And so it happens once again: at the end of this month, Microsoft begins rolling out a new Windows operating system. This time the software juggernaut is jumping straight from Windows 8 (whose release was greeted with a reception somewhere between that of New Coke and Star Trek: Into Darkness) all the way up to Windows 10.
Whether you’re a techno-whiz ready to coordinate the new system between all your platforms or a Luddite still struggling to program your VCR, here are 10 important things to know about the latest OS (operating system) to end all OS’s.
What is it?
Windows 10 is Microsoft’s latest (and according to the company, last) operating system, and is designed to be the one system that spans all of your devices: desktop, laptop, tablet, smartphone and even Xbox. The OS has been tested in a beta version by more than 1.7 million people who have generated 800,000 pieces of feedback on more than 200,000 topics—so we’re keeping our fingers crossed that all the bugs have been worked out by now.
When will it debut?
Microsoft will begin to roll out Windows 10 in waves to customers who have signed on for the upgrade beginning July 29.
Who will get it?
The upgrade will be available to anyone using Windows 7 or Windows 8.1. To register for your upgrade, all you have to do is click the Windows logo that’s mysteriously appeared on the right-hand side of your taskbar. (How can you tell if you’re using Windows 8 or 8.1? Go to the search box on your home screen, type “WinVer,” and press ENTER. A box will pop up. If it says “Version 6.3,” you’ve got Windows 8.1; if it says “Version 6.2,” you’re running Windows 8. You’re welcome.)
How much will it cost?
If you’re running Windows 7 or Windows 8.1—it’s free! Nada! Zip! Zilch! Congratulations! (If you’re running Windows 8, you’re going to have to upgrade to Windows 8.1, but that’s also free.) The free upgrade will be available for a year; after that, you’re going to have to reach for your wallet.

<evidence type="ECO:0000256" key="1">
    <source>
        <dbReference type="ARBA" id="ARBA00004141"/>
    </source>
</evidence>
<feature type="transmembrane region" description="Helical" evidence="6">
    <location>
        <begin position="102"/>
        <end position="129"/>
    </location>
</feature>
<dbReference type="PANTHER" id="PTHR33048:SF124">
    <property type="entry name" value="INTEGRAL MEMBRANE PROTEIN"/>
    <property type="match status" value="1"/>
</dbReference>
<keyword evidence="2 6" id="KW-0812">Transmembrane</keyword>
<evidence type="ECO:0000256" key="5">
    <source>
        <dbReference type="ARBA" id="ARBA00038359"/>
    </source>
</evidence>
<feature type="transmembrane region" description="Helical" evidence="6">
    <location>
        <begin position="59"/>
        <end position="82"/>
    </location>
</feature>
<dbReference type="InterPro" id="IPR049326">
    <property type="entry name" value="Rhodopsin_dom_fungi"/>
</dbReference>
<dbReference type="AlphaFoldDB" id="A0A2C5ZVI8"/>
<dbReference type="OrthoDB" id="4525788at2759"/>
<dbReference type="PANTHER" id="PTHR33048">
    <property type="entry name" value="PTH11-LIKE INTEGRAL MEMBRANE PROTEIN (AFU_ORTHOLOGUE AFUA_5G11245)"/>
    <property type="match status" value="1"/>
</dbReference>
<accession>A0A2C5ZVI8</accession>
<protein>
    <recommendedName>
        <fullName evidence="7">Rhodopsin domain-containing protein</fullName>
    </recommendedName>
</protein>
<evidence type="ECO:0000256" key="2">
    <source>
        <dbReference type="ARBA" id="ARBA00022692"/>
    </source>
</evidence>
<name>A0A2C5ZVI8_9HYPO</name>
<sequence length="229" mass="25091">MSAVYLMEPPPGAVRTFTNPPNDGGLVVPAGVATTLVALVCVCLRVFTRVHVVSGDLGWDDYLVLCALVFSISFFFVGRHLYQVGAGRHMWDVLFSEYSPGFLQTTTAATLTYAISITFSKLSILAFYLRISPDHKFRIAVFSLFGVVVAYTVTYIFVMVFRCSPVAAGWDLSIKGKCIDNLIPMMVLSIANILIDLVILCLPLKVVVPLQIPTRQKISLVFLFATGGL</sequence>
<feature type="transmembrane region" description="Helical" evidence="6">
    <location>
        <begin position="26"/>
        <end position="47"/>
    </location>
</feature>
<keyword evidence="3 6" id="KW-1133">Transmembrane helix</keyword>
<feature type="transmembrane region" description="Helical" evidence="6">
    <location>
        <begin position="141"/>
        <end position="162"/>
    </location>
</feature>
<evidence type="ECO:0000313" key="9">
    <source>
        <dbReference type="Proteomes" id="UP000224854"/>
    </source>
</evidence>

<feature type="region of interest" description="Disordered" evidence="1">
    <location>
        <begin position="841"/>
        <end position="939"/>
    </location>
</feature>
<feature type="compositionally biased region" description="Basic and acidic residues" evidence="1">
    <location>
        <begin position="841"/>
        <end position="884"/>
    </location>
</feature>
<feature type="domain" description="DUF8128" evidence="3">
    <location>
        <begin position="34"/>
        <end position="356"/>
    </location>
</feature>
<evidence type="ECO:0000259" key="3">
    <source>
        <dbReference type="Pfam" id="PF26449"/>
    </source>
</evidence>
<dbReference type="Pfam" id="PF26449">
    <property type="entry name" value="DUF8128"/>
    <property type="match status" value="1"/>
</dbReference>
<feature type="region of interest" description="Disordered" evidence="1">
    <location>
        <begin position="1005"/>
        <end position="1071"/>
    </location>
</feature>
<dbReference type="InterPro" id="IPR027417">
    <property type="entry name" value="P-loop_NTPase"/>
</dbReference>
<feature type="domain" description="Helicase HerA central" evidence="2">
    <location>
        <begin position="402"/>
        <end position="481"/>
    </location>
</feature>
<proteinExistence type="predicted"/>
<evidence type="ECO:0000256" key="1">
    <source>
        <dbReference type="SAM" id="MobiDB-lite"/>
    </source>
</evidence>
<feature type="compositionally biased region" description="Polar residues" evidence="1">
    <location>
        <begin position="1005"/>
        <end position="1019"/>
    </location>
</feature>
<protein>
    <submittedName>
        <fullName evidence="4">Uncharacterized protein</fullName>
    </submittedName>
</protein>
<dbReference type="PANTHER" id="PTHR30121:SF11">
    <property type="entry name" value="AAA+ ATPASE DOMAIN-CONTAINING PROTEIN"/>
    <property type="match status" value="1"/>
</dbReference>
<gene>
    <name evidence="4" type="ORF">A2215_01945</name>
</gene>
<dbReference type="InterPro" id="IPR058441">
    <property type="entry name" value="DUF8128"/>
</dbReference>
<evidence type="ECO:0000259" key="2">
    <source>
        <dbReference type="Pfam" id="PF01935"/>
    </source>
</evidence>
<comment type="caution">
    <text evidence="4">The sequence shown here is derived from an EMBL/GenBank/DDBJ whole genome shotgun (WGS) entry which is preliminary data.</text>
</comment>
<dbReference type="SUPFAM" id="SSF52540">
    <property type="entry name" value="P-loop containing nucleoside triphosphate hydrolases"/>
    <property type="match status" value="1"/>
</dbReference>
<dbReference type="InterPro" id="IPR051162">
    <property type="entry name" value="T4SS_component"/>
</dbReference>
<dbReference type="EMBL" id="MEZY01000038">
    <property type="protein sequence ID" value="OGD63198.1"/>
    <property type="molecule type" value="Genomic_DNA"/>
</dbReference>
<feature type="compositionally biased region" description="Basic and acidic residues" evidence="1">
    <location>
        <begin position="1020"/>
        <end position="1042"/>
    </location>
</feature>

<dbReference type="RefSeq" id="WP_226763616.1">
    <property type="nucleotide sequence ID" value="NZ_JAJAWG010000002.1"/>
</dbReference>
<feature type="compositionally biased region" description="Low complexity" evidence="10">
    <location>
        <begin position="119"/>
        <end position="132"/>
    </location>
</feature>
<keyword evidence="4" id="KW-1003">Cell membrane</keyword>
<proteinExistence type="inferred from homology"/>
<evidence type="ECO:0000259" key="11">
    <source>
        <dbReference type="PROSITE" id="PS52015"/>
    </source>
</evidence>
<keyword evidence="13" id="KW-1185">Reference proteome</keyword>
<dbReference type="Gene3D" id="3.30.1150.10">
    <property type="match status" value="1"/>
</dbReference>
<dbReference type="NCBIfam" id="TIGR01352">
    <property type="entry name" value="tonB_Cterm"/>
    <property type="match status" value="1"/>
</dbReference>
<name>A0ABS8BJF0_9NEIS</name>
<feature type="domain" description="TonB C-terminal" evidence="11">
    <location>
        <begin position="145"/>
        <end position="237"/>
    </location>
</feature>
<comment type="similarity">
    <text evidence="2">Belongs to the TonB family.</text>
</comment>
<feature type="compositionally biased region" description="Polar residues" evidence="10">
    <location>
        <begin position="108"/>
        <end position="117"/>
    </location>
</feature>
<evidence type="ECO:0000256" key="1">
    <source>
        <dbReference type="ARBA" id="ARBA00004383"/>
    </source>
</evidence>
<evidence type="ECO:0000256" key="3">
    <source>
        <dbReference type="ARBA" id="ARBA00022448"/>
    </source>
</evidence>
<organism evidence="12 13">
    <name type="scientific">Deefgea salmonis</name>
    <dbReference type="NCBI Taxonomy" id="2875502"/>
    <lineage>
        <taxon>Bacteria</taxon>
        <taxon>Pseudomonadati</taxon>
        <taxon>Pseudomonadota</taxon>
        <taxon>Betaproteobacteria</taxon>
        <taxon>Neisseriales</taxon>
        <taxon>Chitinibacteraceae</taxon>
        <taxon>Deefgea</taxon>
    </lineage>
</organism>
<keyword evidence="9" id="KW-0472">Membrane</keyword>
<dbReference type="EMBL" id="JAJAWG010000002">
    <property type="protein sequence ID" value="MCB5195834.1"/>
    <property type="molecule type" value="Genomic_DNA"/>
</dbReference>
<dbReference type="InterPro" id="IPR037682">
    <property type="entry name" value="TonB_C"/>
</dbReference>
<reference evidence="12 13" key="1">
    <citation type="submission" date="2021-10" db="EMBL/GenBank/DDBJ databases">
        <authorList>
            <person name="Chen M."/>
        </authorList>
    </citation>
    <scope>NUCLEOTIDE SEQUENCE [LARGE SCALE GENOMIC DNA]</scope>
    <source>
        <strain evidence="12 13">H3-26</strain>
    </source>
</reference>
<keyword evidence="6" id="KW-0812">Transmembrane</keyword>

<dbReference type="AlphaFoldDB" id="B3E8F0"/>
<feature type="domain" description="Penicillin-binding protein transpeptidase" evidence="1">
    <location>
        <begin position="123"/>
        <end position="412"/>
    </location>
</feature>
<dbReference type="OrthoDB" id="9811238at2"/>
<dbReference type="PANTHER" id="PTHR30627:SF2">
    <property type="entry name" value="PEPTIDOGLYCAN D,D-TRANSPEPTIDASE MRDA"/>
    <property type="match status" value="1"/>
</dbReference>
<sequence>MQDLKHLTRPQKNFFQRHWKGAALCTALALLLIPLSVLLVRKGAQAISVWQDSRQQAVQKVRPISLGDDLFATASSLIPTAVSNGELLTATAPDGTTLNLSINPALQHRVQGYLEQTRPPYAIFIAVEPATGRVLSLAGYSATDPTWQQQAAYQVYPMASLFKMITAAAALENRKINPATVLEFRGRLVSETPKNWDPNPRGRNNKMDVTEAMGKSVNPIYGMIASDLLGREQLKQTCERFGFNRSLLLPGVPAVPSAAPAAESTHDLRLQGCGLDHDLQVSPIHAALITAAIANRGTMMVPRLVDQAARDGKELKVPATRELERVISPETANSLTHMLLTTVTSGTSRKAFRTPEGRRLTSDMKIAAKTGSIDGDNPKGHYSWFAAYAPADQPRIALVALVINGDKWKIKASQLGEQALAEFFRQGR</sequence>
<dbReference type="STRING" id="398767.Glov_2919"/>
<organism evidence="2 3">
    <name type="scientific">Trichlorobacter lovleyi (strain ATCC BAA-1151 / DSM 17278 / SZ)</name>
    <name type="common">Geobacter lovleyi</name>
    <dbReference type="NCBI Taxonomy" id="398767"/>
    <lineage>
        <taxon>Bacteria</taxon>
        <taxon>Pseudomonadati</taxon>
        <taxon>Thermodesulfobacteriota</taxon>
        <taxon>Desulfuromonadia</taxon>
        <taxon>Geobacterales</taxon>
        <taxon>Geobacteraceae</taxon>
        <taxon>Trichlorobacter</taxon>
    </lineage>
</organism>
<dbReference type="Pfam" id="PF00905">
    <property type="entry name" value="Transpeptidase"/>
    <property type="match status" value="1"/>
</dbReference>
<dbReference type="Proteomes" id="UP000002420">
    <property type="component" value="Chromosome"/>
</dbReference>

Welcome back, Start Menu!
Remember when you got your new computer with Windows 8, and you couldn’t figure out how to run the damned thing? Well, good news: the Start Menu, the pop-up list of stuff your computer can do, is back in its familiar spot in the lower left-hand corner. In Windows 8, Microsoft tossed away the old menu and replaced it with “tiles,” in an effort to get more people to use the touch screen. Resizable tiles will still be a part of Windows 10, but they’ll appear after the user opens the Start Menu.
Say hello to Cortana—no, go ahead, say hello. She might say hello back. Cortana is a personal assistant tool that responds to voice commands, like Apple’s Siri or Google’s Google Voice. Previously available on Windows phones (and named after a character in the mega-popular Halo game), Cortana will now be available on your desktop and laptop.
Are you a gamer? You win!
The designers of Window 10 must love to blow up virtual stuff, because the system was designed to improve the overall gaming experience. Windows 10 will allow for cross-platform gaming—meaning that if you’re running an Xbox, you can now play with (and against) your buddies running games on a desktop, and vice-versa. Let the mayhem begin!
Screens in a snap!
A feature that’s a personal favorite of mine, the ability to “snap” screens (a management system that allows you to work on two open screens side-by-side) will now be doubled, and allow users to “snap” four screens at once. Now I can write FOUR articles simultaneously. Woo-hoo!
So long, Microsoft Explorer
Yeah, I can’t say I’m sorry to see this clunky old browser go, since once of the first things we Windows users used to do with new computers was download Mozilla’s Firefox or Google’s Chrome. Window’s new browser will be the zippier Microsoft Edge.
You’re still using floppy drives? Really?
Step into the 21st century, pal—preview versions of Windows 10 don’t support USB floppy disc drives. To run your old-fashioned floppy disc with the new system, you’ll have to download the latest driver from Windows Update, or from the hardware manufacturer’s website.
Bad news also for fans of Windows Media Center (who are a decidedly small yet vocal minority)—that feature, too, is going the way of the rotary telephone. Fortunately, though, there are alternate programs you can download to take its place.
Windows 10: The Missing Manual by David Pogue (O’Reilly Media, Sept. 5)
Not only does Windows 10 streamline all the gimmicks that freaked out so many people with the introduction of Windows 8, the new system introduces features of its own that Microsoft hopes will become the standard of PC usage. New York Times columnist and Missing Manuals creator David Pogue blends his trademark wit and technical know-how to guide both beginners and veteran PC users through all the myriad bells and whistles of the new operating system.